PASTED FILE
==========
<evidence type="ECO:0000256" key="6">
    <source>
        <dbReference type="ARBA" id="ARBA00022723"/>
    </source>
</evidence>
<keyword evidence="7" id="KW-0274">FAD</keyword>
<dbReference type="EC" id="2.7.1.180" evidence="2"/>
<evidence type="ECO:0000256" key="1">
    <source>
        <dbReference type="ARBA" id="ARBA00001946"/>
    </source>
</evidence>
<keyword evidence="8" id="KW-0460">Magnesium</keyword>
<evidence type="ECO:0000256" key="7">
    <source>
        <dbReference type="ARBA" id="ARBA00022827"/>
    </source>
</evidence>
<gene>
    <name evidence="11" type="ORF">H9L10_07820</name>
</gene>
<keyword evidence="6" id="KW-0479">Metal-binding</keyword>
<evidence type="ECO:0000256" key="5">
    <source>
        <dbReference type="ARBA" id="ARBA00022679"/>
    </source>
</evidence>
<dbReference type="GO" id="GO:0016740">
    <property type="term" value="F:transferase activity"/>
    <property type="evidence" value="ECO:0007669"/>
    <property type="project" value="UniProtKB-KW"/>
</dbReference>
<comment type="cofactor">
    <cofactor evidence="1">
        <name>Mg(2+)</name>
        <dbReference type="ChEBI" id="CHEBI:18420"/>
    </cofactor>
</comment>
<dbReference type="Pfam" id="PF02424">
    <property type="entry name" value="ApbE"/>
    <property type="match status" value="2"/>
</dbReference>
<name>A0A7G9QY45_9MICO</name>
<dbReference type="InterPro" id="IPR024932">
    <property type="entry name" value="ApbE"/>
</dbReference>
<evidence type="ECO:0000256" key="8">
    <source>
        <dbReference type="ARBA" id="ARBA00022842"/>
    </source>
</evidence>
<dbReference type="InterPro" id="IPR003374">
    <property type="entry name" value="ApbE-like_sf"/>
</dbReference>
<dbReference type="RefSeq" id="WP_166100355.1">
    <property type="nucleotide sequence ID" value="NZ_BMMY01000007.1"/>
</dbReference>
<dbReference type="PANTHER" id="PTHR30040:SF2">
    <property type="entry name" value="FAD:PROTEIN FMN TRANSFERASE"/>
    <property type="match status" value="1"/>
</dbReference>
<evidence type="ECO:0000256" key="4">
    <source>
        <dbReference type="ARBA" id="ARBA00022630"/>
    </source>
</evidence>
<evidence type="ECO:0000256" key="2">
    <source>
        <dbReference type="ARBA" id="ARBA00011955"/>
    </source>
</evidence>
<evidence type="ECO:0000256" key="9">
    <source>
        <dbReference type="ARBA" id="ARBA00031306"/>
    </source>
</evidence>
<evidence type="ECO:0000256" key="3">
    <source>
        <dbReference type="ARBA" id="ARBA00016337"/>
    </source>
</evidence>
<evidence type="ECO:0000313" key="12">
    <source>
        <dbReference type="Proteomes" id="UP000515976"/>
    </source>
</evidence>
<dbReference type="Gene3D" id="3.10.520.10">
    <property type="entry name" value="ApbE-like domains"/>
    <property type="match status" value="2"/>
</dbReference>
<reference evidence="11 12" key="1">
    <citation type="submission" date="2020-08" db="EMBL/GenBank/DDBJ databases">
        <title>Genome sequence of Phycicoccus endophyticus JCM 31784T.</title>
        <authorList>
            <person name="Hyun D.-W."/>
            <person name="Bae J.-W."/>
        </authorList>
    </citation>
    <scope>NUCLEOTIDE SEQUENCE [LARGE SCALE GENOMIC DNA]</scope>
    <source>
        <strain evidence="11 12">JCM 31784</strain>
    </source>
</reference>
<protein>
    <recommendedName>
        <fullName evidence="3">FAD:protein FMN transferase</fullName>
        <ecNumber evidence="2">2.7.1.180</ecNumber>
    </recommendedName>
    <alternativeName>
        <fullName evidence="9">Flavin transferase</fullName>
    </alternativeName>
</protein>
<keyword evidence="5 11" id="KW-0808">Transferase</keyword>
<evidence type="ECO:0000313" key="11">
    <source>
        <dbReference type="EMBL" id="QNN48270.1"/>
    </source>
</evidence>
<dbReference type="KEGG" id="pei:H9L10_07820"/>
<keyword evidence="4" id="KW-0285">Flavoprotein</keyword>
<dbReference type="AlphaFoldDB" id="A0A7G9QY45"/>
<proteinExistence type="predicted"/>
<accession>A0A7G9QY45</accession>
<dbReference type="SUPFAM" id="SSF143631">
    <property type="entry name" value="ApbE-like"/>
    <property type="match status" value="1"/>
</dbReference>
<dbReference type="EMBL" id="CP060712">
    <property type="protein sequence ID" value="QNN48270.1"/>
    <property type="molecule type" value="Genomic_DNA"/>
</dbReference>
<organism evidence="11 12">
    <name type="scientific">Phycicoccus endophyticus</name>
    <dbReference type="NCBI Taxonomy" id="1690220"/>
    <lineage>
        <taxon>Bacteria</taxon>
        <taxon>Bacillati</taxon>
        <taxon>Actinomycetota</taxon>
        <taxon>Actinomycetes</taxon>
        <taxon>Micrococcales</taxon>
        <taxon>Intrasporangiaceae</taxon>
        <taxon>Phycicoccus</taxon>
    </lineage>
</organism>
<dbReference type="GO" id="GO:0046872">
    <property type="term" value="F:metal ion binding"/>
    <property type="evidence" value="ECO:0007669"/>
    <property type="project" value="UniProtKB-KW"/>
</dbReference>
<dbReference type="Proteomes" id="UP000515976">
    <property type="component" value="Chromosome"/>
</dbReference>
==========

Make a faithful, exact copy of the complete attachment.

<evidence type="ECO:0000256" key="6">
    <source>
        <dbReference type="ARBA" id="ARBA00022723"/>
    </source>
</evidence>
<keyword evidence="7" id="KW-0274">FAD</keyword>
<dbReference type="EC" id="2.7.1.180" evidence="2"/>
<evidence type="ECO:0000256" key="1">
    <source>
        <dbReference type="ARBA" id="ARBA00001946"/>
    </source>
</evidence>
<keyword evidence="8" id="KW-0460">Magnesium</keyword>
<evidence type="ECO:0000256" key="7">
    <source>
        <dbReference type="ARBA" id="ARBA00022827"/>
    </source>
</evidence>
<gene>
    <name evidence="11" type="ORF">H9L10_07820</name>
</gene>
<keyword evidence="6" id="KW-0479">Metal-binding</keyword>
<evidence type="ECO:0000256" key="5">
    <source>
        <dbReference type="ARBA" id="ARBA00022679"/>
    </source>
</evidence>
<dbReference type="GO" id="GO:0016740">
    <property type="term" value="F:transferase activity"/>
    <property type="evidence" value="ECO:0007669"/>
    <property type="project" value="UniProtKB-KW"/>
</dbReference>
<comment type="cofactor">
    <cofactor evidence="1">
        <name>Mg(2+)</name>
        <dbReference type="ChEBI" id="CHEBI:18420"/>
    </cofactor>
</comment>
<dbReference type="Pfam" id="PF02424">
    <property type="entry name" value="ApbE"/>
    <property type="match status" value="2"/>
</dbReference>
<name>A0A7G9QY45_9MICO</name>
<dbReference type="InterPro" id="IPR024932">
    <property type="entry name" value="ApbE"/>
</dbReference>
<evidence type="ECO:0000256" key="8">
    <source>
        <dbReference type="ARBA" id="ARBA00022842"/>
    </source>
</evidence>
<dbReference type="InterPro" id="IPR003374">
    <property type="entry name" value="ApbE-like_sf"/>
</dbReference>
<dbReference type="RefSeq" id="WP_166100355.1">
    <property type="nucleotide sequence ID" value="NZ_BMMY01000007.1"/>
</dbReference>
<dbReference type="PANTHER" id="PTHR30040:SF2">
    <property type="entry name" value="FAD:PROTEIN FMN TRANSFERASE"/>
    <property type="match status" value="1"/>
</dbReference>
<evidence type="ECO:0000256" key="4">
    <source>
        <dbReference type="ARBA" id="ARBA00022630"/>
    </source>
</evidence>
<evidence type="ECO:0000256" key="2">
    <source>
        <dbReference type="ARBA" id="ARBA00011955"/>
    </source>
</evidence>
<evidence type="ECO:0000256" key="9">
    <source>
        <dbReference type="ARBA" id="ARBA00031306"/>
    </source>
</evidence>
<evidence type="ECO:0000256" key="3">
    <source>
        <dbReference type="ARBA" id="ARBA00016337"/>
    </source>
</evidence>
<evidence type="ECO:0000313" key="12">
    <source>
        <dbReference type="Proteomes" id="UP000515976"/>
    </source>
</evidence>
<dbReference type="Gene3D" id="3.10.520.10">
    <property type="entry name" value="ApbE-like domains"/>
    <property type="match status" value="2"/>
</dbReference>
<reference evidence="11 12" key="1">
    <citation type="submission" date="2020-08" db="EMBL/GenBank/DDBJ databases">
        <title>Genome sequence of Phycicoccus endophyticus JCM 31784T.</title>
        <authorList>
            <person name="Hyun D.-W."/>
            <person name="Bae J.-W."/>
        </authorList>
    </citation>
    <scope>NUCLEOTIDE SEQUENCE [LARGE SCALE GENOMIC DNA]</scope>
    <source>
        <strain evidence="11 12">JCM 31784</strain>
    </source>
</reference>
<protein>
    <recommendedName>
        <fullName evidence="3">FAD:protein FMN transferase</fullName>
        <ecNumber evidence="2">2.7.1.180</ecNumber>
    </recommendedName>
    <alternativeName>
        <fullName evidence="9">Flavin transferase</fullName>
    </alternativeName>
</protein>
<keyword evidence="5 11" id="KW-0808">Transferase</keyword>
<evidence type="ECO:0000313" key="11">
    <source>
        <dbReference type="EMBL" id="QNN48270.1"/>
    </source>
</evidence>
<dbReference type="KEGG" id="pei:H9L10_07820"/>
<keyword evidence="4" id="KW-0285">Flavoprotein</keyword>
<dbReference type="AlphaFoldDB" id="A0A7G9QY45"/>
<proteinExistence type="predicted"/>
<accession>A0A7G9QY45</accession>
<dbReference type="SUPFAM" id="SSF143631">
    <property type="entry name" value="ApbE-like"/>
    <property type="match status" value="1"/>
</dbReference>
<dbReference type="EMBL" id="CP060712">
    <property type="protein sequence ID" value="QNN48270.1"/>
    <property type="molecule type" value="Genomic_DNA"/>
</dbReference>
<organism evidence="11 12">
    <name type="scientific">Phycicoccus endophyticus</name>
    <dbReference type="NCBI Taxonomy" id="1690220"/>
    <lineage>
        <taxon>Bacteria</taxon>
        <taxon>Bacillati</taxon>
        <taxon>Actinomycetota</taxon>
        <taxon>Actinomycetes</taxon>
        <taxon>Micrococcales</taxon>
        <taxon>Intrasporangiaceae</taxon>
        <taxon>Phycicoccus</taxon>
    </lineage>
</organism>
<dbReference type="GO" id="GO:0046872">
    <property type="term" value="F:metal ion binding"/>
    <property type="evidence" value="ECO:0007669"/>
    <property type="project" value="UniProtKB-KW"/>
</dbReference>
<dbReference type="Proteomes" id="UP000515976">
    <property type="component" value="Chromosome"/>
</dbReference>